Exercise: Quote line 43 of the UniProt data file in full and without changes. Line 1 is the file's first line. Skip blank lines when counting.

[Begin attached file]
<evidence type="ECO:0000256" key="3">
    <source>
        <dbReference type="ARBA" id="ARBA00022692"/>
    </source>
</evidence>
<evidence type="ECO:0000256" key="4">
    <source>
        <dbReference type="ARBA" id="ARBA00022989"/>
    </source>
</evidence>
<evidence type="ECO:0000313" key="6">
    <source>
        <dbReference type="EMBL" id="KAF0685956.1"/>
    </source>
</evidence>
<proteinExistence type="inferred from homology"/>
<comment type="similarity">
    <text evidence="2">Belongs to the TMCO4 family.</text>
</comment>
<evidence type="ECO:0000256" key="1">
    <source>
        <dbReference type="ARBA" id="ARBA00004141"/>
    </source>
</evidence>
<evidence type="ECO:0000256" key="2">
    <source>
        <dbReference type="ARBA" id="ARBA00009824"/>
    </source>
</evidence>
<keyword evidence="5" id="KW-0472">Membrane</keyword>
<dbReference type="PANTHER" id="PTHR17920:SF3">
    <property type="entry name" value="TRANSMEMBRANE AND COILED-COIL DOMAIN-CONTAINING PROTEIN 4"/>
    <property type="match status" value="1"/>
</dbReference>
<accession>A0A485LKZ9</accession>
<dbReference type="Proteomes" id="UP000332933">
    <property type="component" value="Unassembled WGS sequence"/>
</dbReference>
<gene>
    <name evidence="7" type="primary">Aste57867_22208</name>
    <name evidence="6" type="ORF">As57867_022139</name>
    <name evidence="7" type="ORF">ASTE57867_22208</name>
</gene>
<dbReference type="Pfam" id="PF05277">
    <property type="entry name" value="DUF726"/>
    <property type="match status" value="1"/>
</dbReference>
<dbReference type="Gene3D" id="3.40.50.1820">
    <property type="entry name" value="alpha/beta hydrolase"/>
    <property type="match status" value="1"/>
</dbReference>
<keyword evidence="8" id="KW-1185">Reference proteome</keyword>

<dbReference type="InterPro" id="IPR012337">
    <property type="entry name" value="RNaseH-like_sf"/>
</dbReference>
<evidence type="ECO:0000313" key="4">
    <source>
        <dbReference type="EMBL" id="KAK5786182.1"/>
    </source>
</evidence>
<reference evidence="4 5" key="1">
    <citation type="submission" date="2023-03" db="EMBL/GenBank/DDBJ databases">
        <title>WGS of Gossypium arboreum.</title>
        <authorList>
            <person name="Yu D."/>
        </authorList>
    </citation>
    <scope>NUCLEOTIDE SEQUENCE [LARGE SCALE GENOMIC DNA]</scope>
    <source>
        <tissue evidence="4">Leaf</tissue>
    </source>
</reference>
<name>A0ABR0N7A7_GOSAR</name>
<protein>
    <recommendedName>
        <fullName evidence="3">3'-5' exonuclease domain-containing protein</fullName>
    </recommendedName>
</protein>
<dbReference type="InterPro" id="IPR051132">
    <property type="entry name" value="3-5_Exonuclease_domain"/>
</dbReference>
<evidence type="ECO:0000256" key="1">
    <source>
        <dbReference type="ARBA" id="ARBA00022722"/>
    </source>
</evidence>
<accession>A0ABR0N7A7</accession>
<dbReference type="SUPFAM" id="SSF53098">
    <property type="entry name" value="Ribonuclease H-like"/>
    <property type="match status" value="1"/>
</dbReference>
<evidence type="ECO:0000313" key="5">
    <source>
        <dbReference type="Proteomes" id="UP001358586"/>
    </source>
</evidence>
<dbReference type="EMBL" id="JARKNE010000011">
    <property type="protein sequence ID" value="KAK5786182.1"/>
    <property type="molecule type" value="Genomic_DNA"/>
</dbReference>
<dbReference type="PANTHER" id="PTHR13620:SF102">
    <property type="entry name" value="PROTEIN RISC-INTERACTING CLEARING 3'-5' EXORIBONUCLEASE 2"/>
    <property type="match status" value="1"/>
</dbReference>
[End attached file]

</gene>